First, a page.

England manager Fabio Capello waits for the start of the English Premier League soccer match between Liverpool and Tottenham Hotspur at Anfield in Liverpool
England manager Fabio Capello waits for the start of the English Premier League soccer match between Liverpool and Tottenham Hotspur at Anfield in Liverpool, northern England February 6, 2012. REUTERS/Phil Noble

Fabio Capello will not alter his stance on the Football Association's decision to strip John Terry of the England captaincy, ahead of the Italian's potentially decisive meeting with the chairman David Bernstein on Wednesday.

The Italian publicly aired his misgivings over the decision to depose the aforementioned Chelsea defender on Sunday, in an interview with an Italian television channel, but rather than back down from his direct challenge to the authority of the FA in an bid to bridge the widening gap with his employers, Capello is unlikely to show any remorse for his outspoken comments.

Capello is not expected to resign over the issue, which on Tuesday was cited as a possible breach of his contract by the FA's former executive director David Davies, but the Italian will be asked by Bernstein to explain his forthright contradiction of FA protocol on Wednesday.

While insiders at the Football Association expect Capello to show some contrition for his public challenge of the process, which involved Bernstein consulting all the FA board members over a 36-hour period before it was presented to the Italian, without consultation late on Thursday. The current England manager is believed to remain steadfastly behind his viewpoint and very much aggrieved at his employers failure to consult him, according to The Times.

The aforementioned source suggests a truce, albeit a fragile one will be called in order to focus attention on the European Championship finals in June.

Although most expect an uneasy peace to resume, the Daily Mail claim the FA's director of development, Sir Trevor Brooking, will be present at Wembley for a critical day of talks involving the furious Bernstein and an apparently impenitent Capello, should discussions not go as planned. Brooking could reportedly be part of a caretaker regime for the friendly with Holland later in February should talks end with Capello's departure.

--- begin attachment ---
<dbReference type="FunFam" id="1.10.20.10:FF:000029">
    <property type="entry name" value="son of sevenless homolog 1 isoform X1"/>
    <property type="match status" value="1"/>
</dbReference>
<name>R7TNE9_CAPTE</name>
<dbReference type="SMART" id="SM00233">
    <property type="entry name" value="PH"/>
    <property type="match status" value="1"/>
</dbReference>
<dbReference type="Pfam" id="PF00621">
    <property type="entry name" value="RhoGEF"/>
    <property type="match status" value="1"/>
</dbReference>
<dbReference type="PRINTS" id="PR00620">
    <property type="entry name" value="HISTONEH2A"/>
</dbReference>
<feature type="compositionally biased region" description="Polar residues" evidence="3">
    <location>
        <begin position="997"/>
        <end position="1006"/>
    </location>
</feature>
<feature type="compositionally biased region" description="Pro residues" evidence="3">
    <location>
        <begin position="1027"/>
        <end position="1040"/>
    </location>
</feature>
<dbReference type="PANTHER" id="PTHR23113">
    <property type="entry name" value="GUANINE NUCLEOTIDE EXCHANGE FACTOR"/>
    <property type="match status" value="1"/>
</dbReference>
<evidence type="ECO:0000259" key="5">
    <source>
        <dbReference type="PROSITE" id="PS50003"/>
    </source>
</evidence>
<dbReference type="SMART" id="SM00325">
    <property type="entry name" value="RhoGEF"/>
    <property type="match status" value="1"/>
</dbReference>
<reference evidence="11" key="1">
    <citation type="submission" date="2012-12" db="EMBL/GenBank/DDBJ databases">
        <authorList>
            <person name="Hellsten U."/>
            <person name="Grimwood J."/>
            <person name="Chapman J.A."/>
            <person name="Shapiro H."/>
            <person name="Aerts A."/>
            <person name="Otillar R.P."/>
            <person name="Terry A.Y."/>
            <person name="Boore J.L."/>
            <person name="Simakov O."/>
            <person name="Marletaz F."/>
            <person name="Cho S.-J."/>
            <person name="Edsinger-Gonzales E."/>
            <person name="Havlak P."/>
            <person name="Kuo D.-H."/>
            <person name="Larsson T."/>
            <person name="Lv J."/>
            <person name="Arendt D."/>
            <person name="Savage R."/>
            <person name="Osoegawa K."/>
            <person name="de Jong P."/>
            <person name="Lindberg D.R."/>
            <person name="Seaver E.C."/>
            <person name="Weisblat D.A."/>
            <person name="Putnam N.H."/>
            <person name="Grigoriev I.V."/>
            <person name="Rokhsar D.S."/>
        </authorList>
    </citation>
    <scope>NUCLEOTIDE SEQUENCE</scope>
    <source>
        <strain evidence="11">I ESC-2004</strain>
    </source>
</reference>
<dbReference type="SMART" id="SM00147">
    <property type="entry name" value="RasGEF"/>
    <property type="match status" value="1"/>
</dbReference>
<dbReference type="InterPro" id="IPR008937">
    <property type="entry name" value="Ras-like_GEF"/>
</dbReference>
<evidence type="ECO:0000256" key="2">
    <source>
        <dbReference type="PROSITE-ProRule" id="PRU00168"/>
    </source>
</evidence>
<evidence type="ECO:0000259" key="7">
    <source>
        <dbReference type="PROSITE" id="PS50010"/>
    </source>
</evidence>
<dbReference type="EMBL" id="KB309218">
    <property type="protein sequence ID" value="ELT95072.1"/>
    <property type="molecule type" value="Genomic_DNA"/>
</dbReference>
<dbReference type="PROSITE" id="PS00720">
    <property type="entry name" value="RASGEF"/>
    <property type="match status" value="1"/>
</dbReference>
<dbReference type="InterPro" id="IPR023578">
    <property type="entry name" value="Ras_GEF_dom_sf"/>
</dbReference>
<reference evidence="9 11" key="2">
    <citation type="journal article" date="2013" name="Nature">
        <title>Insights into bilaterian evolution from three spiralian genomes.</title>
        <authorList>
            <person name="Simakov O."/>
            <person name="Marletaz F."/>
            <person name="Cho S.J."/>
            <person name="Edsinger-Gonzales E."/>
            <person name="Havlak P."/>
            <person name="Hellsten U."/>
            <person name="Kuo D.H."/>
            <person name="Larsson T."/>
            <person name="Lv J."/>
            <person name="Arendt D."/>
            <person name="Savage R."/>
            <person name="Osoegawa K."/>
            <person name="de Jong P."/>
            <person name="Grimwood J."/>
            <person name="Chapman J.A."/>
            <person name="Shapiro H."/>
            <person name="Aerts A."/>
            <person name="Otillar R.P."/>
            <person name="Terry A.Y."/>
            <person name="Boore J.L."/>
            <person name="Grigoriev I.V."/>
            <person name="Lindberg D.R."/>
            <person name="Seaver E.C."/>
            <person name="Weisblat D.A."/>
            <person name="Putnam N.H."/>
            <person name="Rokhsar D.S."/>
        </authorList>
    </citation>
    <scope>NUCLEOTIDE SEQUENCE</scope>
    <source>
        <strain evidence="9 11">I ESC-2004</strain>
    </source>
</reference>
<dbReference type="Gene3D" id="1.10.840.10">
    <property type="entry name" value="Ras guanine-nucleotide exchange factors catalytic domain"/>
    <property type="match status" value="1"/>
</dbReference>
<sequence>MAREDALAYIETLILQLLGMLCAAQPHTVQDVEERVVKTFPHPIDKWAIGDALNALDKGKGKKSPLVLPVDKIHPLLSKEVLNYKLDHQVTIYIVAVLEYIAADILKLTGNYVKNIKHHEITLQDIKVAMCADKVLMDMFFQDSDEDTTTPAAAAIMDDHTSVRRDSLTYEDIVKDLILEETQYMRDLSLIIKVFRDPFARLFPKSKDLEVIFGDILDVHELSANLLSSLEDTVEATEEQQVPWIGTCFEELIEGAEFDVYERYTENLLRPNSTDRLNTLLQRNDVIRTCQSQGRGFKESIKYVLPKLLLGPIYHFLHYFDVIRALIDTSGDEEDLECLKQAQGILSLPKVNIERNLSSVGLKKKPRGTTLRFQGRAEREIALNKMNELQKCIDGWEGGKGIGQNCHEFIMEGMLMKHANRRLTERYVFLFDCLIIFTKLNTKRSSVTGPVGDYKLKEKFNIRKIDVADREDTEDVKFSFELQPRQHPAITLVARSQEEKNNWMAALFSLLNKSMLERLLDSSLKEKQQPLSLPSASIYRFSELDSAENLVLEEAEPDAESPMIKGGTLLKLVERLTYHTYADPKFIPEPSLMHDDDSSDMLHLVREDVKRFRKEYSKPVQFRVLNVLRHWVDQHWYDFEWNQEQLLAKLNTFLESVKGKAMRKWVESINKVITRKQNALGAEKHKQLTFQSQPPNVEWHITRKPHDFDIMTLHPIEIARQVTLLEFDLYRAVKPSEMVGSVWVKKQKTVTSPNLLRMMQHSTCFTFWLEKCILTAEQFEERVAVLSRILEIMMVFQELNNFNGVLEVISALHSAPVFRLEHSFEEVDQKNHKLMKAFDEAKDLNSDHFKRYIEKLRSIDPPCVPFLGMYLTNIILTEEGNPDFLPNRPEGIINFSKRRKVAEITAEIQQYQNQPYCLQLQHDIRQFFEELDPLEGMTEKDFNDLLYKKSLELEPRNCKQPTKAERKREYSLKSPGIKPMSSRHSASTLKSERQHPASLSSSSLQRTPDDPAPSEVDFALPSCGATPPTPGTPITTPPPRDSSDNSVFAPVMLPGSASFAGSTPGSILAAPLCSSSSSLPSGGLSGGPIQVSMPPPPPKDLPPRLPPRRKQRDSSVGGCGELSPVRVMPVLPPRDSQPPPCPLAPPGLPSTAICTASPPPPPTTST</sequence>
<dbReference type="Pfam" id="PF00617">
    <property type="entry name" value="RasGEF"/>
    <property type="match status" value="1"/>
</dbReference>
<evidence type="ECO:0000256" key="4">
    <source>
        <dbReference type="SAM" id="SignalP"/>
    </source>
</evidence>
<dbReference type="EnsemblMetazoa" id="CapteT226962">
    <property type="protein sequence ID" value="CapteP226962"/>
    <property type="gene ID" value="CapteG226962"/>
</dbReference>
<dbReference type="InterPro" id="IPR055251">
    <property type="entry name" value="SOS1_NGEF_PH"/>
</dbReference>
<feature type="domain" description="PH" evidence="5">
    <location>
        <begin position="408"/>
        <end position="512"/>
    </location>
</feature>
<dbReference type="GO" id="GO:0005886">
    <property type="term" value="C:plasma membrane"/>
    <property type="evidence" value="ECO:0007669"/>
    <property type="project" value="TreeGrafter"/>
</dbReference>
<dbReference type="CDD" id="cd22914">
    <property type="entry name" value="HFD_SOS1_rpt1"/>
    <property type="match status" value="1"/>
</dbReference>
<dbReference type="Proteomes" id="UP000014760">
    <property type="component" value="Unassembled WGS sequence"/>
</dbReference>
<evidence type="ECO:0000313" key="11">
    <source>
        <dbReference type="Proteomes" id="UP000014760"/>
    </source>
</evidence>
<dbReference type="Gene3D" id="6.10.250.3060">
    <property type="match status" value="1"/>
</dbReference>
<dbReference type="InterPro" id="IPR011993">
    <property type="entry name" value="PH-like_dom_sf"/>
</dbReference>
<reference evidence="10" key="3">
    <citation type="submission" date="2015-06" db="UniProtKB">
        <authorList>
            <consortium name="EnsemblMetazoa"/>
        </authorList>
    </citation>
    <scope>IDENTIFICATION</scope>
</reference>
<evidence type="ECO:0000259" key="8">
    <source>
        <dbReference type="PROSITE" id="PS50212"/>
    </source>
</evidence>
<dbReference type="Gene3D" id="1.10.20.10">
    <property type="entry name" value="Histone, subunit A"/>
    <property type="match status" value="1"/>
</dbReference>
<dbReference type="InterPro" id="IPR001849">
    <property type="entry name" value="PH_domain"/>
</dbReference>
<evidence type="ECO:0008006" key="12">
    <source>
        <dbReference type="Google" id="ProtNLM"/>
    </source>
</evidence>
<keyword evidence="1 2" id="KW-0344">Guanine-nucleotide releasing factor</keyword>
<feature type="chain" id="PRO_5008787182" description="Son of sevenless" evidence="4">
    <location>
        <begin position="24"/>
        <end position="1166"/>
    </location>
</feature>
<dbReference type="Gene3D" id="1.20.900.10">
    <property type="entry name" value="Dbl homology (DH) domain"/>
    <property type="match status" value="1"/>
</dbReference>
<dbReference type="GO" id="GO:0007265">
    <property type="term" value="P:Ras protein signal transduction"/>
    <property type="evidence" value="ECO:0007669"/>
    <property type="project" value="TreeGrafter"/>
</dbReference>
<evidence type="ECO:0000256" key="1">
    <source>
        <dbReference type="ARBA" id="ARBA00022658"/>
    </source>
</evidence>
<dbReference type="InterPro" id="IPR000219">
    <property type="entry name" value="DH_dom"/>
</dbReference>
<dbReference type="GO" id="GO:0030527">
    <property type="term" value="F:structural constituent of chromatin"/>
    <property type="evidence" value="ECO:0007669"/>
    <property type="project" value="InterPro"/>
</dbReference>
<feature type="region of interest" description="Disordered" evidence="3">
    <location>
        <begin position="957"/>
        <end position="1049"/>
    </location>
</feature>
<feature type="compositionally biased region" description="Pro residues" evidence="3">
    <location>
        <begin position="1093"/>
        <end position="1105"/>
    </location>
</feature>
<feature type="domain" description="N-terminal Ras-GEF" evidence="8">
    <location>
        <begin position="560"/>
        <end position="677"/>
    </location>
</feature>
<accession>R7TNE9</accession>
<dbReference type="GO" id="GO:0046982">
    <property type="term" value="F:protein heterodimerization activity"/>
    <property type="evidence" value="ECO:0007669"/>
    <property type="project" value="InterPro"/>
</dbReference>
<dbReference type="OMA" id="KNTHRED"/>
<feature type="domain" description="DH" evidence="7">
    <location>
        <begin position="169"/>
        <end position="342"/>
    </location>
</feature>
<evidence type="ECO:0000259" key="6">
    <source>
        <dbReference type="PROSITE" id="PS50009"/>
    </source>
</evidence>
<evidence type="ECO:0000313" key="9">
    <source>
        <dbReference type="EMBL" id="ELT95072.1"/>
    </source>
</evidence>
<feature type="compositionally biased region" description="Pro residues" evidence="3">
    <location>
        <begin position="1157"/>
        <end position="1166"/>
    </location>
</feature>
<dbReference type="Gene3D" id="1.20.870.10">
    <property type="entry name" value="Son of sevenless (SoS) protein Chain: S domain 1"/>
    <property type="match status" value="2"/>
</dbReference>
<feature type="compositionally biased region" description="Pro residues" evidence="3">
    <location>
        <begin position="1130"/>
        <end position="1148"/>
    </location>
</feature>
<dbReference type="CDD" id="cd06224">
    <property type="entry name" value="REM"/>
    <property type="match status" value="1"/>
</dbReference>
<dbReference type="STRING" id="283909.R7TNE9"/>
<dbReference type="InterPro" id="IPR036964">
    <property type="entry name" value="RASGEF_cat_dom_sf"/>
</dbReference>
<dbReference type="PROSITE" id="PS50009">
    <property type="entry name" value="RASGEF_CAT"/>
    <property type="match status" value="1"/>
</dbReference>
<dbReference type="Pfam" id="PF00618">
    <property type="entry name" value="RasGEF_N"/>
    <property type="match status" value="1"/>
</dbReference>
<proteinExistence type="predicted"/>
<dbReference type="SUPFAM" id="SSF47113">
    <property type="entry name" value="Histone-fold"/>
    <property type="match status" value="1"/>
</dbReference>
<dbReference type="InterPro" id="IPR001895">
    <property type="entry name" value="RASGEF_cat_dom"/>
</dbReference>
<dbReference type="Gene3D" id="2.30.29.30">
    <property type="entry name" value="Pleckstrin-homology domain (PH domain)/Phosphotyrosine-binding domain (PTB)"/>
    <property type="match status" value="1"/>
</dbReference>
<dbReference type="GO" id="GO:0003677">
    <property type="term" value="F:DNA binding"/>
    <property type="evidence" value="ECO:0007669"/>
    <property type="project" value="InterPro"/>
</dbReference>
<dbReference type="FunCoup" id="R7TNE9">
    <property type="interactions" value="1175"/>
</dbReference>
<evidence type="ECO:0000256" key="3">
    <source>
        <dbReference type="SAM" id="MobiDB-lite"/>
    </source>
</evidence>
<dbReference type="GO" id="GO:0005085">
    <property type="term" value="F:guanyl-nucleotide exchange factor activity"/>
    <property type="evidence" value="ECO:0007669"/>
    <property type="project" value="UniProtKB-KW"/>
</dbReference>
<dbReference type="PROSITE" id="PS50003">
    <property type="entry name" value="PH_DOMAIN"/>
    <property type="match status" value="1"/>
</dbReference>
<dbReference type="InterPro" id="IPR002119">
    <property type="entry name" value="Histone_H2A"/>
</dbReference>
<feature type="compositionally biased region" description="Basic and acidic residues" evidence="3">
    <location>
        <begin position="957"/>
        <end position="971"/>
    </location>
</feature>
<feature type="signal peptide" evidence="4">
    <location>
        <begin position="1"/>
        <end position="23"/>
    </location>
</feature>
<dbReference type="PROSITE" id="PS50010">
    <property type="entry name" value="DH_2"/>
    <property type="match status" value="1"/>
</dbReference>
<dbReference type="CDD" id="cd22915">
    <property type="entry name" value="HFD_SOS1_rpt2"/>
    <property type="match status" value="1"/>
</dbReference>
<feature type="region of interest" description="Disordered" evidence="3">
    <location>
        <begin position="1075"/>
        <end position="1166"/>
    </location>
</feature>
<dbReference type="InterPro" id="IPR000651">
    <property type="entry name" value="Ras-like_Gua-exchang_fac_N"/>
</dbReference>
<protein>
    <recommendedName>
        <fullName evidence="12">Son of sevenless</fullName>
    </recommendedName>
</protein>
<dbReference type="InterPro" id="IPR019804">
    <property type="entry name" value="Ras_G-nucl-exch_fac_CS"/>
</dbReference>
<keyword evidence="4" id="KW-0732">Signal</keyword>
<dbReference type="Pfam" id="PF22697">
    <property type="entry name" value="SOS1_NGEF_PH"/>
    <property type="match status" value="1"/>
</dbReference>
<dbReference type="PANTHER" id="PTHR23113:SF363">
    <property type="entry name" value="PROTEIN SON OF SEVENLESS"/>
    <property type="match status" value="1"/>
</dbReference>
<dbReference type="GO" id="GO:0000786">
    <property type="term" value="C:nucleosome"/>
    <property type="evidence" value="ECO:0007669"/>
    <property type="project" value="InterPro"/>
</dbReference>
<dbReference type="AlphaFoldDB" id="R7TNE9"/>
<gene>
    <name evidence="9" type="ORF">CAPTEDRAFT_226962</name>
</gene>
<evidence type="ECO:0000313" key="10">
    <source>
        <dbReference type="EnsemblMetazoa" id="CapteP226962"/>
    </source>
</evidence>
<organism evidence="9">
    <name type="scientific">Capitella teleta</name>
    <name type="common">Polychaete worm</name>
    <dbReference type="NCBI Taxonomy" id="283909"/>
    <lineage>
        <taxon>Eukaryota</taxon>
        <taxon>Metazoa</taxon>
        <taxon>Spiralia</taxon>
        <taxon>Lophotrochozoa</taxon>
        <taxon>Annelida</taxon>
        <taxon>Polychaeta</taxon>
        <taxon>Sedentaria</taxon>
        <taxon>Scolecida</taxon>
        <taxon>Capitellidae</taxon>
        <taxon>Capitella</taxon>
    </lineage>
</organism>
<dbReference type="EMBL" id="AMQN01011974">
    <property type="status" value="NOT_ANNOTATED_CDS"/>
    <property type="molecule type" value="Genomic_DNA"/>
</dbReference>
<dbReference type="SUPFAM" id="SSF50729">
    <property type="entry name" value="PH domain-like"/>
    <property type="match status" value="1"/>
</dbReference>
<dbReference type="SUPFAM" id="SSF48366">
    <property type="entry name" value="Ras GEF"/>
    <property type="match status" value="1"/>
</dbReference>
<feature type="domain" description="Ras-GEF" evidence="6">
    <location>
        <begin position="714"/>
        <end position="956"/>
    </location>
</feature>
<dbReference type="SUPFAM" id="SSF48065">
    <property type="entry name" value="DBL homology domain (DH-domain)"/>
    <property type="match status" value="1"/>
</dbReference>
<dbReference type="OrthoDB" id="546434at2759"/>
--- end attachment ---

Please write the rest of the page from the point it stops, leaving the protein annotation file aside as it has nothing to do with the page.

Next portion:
Football Association chairman David Bernstein will meet with Fabio Capello on Wednesday
Football Association chairman David Bernstein will meet with Fabio Capello on Wednesday 8 February, 2012, at Wembley. REUTERS/Suzanne Plunkett

The Mail suggest Bernstein had expected Capello to inform the Football Association of any comments he intended to make over the Terry affair, yet his hugely controversial interview with Italian television station Rai 1 defied his employer's demands and indeed FA protocol.

When asked if he was in agreement with the FA over their decision to strip John Terry of the England captaincy, Capello said on Sunday: "No, absolutely not. I spoke with the chairman (David Bernstein) and I told him that I don't think someone can be punished until it becomes official.

"The court will decide. It's going to be civil justice, not sports justice, to decide if John Terry committed that crime that he is accused of. And I thought it fair that John Terry keeps the captain's armband."

John Terry's case, relating to his alleged racist abuse of QPR defender Anton Ferdinand during Chelsea's Premier League encounter at Loftus Road in October, is not scheduled until July 9, more than a week after the European Championship Final.

Queens Park Rangers' Anton Ferdinand is marked by Chelsea's John Terry before a corner kick during their FA Cup soccer match at Loftus Road in London
Queens Park Rangers' Anton Ferdinand (R) is marked by Chelsea's John Terry before a corner kick during their FA Cup soccer match at Loftus Road in London January 28, 2012. REUTERS/Eddie Keogh